My Writer’s Life

Published March 14, 2017

Mary Ann’s Mountain, based on tales of my postwar childhood in the coalfields of Southwest Virginia, was therapy for me. I came to an understanding of the mountain people’s pride in their land and their stoic adaptations to whatever life brought. It was a difficult life in those mountains. The author, Lee Smith, was right. Our “rings of mountains” did circle around to keep us mountaineers in while keeping the rest of the world out! It was not until I wrote Mary Ann’s Mountain that I came to appreciate that knowledge in its entirety and to finally consider it a gift.

My writing life began when Grandma Rose left Grandpa and moved to the big city of Richmond to live with Aunt Joyce. I wrote Grandma letters and she wrote back. None of those letters ever told what had happened between my grandparents to cause a separation. It didn’t matter—I had heard the whispers. That’s when I learned that my mountain had its secrets to keep, secrets to tell and secrets to write about.

In fourth grade, Mrs. Shortt had us to write brief descriptive paragraphs about some topic or another. I liked that. In fifth and sixth grade, there was explanatory writing. I liked that. My cousins and I wrote our own Christmas plays. I liked that. It was in fifth grade on Christmas morning that Mother gave me a beautiful journal in which I could describe the serenity as well as the harsh realities of life in our mountains. I discovered some truths for and about myself.

In seventh grade, there were recitations of many poems. Even better, we wrote poems. I really loved that! Mrs. Crabtree gave me a gift that year. I still remember those poems by Langston Hughes and Robert Frost. It was seventh grade when I fell in love with words. Mother, who taught English and Latin at Clintwood High School, allowed me to hang a clothesline in my bedroom on which to hang 3 x 5 cards with new words I had encountered. Those cards had the word, the definition, a synonym or an antonym and a sentence using that word. When learned, those words were filed in a box, and new words took their place on the clothesline.

It was not until I had Miss Jamie McCoy for English II that I realized the power of words. We wrote every week. Miss McCoy not only read it all but also reacted to what we wrote. (We were the “baby boomers” and classrooms were bulging at the seams—a lot of reading for my teacher!) Miss McCoy shared our writings with the whole class—no names given. Miss McCoy shared her love of literature and read aloud to us. I remember the first time. My classmates and I looked around at each other wondering if this wasn’t a bit babyish. It didn’t take but the first five minutes of hearing Miss McCoy read in her beautiful, melodic voice to erase our silly thoughts. Then came Mr. French for English III. We wrote profusely to get ready for college. I remember a note on a returned writing. Mr. French had written in his beautifully flowing cursive that I could become a good writer if only I dropped the flowery descriptions. Reluctantly, I did.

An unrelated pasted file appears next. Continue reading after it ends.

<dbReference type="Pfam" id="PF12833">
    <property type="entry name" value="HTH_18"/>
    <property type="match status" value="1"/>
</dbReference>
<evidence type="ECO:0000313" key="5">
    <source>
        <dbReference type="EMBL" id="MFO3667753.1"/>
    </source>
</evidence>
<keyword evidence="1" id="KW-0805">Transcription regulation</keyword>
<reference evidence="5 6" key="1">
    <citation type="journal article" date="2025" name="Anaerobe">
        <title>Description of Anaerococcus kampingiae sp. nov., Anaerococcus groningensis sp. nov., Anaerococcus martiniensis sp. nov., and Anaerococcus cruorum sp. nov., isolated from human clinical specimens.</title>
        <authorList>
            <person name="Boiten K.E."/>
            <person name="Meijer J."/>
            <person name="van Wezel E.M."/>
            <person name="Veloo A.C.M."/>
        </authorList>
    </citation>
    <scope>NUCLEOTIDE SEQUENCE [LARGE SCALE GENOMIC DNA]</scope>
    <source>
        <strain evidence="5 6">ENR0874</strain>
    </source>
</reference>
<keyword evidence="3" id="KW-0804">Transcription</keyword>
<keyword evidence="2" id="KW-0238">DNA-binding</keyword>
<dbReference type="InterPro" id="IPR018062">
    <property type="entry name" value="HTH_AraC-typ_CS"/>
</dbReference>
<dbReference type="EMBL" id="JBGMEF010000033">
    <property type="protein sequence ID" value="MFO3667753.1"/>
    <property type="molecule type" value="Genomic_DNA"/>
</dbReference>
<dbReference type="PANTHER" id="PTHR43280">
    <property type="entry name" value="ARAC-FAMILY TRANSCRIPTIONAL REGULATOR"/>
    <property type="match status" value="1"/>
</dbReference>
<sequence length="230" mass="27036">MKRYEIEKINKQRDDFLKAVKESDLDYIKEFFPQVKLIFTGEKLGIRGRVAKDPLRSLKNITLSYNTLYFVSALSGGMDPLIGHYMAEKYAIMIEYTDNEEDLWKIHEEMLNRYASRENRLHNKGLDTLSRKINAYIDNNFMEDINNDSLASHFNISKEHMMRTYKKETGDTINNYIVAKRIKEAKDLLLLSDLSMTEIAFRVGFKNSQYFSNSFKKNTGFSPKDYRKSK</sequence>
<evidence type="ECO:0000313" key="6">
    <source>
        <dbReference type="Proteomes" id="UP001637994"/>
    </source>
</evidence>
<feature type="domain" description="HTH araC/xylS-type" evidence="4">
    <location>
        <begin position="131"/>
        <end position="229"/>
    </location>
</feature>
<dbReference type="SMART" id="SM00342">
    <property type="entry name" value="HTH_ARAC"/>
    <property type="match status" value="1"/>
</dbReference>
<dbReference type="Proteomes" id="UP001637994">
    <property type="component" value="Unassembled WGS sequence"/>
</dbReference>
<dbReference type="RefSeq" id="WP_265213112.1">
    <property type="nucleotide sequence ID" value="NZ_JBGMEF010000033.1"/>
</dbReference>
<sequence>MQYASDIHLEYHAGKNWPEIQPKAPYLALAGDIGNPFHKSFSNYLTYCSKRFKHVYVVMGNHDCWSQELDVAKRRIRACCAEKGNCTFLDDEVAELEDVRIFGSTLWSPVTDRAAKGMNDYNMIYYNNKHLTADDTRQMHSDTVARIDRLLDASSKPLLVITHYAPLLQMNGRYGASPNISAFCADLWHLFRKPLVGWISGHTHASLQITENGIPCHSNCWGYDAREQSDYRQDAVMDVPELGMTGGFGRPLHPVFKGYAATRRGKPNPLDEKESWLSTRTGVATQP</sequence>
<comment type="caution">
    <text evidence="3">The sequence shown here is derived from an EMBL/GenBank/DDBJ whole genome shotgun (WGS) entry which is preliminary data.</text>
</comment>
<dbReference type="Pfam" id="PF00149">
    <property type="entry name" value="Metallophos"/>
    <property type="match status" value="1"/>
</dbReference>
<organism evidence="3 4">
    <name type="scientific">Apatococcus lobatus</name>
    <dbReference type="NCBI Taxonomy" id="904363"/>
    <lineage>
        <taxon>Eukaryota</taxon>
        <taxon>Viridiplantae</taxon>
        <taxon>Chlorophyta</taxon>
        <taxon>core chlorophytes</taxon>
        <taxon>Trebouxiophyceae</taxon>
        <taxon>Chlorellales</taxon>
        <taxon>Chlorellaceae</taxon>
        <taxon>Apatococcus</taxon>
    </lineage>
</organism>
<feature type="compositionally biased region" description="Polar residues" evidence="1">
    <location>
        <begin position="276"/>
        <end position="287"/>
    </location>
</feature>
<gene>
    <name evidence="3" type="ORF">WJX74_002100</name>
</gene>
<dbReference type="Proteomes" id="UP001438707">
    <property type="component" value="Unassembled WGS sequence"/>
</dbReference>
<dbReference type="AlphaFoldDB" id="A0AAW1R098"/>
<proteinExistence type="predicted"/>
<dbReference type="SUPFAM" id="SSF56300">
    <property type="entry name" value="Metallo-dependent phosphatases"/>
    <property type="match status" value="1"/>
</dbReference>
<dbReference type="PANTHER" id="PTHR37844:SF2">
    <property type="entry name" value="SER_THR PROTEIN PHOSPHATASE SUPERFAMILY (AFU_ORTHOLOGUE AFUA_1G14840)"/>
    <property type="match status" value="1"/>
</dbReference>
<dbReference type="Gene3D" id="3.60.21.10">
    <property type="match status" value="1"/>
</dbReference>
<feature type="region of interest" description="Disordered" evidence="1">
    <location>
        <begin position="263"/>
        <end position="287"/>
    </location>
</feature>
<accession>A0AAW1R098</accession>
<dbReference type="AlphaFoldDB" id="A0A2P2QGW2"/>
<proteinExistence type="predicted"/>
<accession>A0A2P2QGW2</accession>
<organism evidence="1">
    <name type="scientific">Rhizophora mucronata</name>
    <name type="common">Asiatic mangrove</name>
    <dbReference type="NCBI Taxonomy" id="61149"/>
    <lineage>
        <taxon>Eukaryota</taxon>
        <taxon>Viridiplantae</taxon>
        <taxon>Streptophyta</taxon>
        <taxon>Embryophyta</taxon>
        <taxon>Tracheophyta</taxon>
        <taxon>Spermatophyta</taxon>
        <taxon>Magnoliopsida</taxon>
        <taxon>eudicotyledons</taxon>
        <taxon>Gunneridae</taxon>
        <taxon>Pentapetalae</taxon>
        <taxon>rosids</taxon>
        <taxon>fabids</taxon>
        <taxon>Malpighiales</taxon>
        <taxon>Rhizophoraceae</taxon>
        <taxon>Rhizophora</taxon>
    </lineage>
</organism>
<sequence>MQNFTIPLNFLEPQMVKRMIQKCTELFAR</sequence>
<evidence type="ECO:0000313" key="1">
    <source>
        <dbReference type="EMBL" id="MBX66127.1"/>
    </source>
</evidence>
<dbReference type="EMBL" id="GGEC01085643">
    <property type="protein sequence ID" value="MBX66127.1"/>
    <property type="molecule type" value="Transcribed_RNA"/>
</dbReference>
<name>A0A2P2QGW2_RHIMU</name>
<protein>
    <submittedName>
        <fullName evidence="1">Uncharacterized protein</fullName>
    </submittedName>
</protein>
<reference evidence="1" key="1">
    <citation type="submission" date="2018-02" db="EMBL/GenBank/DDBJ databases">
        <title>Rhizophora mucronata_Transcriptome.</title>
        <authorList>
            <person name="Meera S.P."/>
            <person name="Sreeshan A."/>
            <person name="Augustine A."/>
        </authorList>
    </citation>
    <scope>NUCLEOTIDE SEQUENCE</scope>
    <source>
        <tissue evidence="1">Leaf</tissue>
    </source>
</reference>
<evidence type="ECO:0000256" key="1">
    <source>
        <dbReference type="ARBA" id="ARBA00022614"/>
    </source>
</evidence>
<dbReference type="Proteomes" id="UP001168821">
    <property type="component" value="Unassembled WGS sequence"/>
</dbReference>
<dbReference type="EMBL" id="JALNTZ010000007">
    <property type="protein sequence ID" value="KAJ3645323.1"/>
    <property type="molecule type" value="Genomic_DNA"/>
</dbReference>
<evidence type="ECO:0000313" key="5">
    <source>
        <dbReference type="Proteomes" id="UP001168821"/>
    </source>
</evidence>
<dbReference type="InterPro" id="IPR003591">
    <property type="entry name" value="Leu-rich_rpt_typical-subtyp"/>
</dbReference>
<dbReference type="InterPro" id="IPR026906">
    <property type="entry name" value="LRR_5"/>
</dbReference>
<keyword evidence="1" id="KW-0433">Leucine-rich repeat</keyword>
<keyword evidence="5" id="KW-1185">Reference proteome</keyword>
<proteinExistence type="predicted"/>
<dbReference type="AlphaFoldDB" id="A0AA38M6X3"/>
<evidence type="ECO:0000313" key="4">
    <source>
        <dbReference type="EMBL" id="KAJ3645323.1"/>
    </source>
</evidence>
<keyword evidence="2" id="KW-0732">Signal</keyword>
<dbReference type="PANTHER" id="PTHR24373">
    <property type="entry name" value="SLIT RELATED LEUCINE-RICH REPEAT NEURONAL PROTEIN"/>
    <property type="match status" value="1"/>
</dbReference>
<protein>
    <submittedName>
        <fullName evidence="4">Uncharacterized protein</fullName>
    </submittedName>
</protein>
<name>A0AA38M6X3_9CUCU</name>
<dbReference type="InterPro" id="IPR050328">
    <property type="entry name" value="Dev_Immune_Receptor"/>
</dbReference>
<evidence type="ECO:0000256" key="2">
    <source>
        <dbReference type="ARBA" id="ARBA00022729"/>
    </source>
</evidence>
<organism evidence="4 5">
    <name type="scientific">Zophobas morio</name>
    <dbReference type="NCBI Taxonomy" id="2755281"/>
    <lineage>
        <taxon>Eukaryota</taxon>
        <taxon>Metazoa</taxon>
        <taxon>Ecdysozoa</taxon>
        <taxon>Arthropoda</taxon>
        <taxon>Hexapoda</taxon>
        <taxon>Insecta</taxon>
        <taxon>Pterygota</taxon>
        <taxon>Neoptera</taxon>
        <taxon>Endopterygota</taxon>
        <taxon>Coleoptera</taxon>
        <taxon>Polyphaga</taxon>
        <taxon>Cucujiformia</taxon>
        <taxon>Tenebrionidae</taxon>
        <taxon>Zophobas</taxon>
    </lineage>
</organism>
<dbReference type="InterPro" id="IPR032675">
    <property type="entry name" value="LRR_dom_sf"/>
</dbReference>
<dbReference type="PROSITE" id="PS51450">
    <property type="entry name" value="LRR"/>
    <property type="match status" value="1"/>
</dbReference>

Senior English came and I had no other than our high school football coach, Ralph Cummins, one of the winningest coaches in Virginia. He had coached all three of my brothers, and it was from them that I knew about his huge personal library. The remarkable thing about Coach Cummins was that he not only had read a lot but also had committed to memory much of what he read. The day that he paced back and forth in front of the classroom, hands clasped behind his back, reciting in its entirety “The Rhyme of the Ancient Mariner” was a day that I had to remind myself to breathe. When Coach finished his recitation, the long silence that followed was reverent. This man had lived through navigating several gliders into Normandy. This man had survived to teach us about a world outside our mountains, a world outside ourselves. Coach taught us to write our experiences as he had done before us.

Then came college. I was excited to enter my freshman English class, that is, until I received my first paper back with a D- and the words, “Plagiarism: No one uses words like this without plagiarizing.” printed across the title page. That good Christian teacher from that good Christian college would not even look at my research notecards. She told me, “This is a clear case of plagiarizing, and I don’t have time for this conversation.” I noted that she did have time to keep glancing at the newspaper in her hands the whole time I attempted to talk to her in her office. Funny how she never mentioned plagiarism again. Lessons learned—don’t show off with big words, don’t use flowery language and never treat my future students like this. I was going to be a teacher—a fair teacher!

After thirty-six years of teaching mostly “tweens”, it was my fifth-graders who inspired me to pick up my pen again and to give creative writing another “go.” Beaver Creek Blues will be out in April. I’m proud of the book. I’m even more proud of my fifth-graders who listened to and embraced it. I wanted my students to know they were gifts to the world.

I now know that living in those mountains in Southwest Virginia was another gift. Those mountains taught me to pay attention. Those mountains taught me to care. Those mountains gave me a culture to be proud of! Those mountains taught me the value of persistence. These are truths that I came to know only through writing! And … don’t judge me for writing the day away while still in my pajamas, cat on my lap. Amen!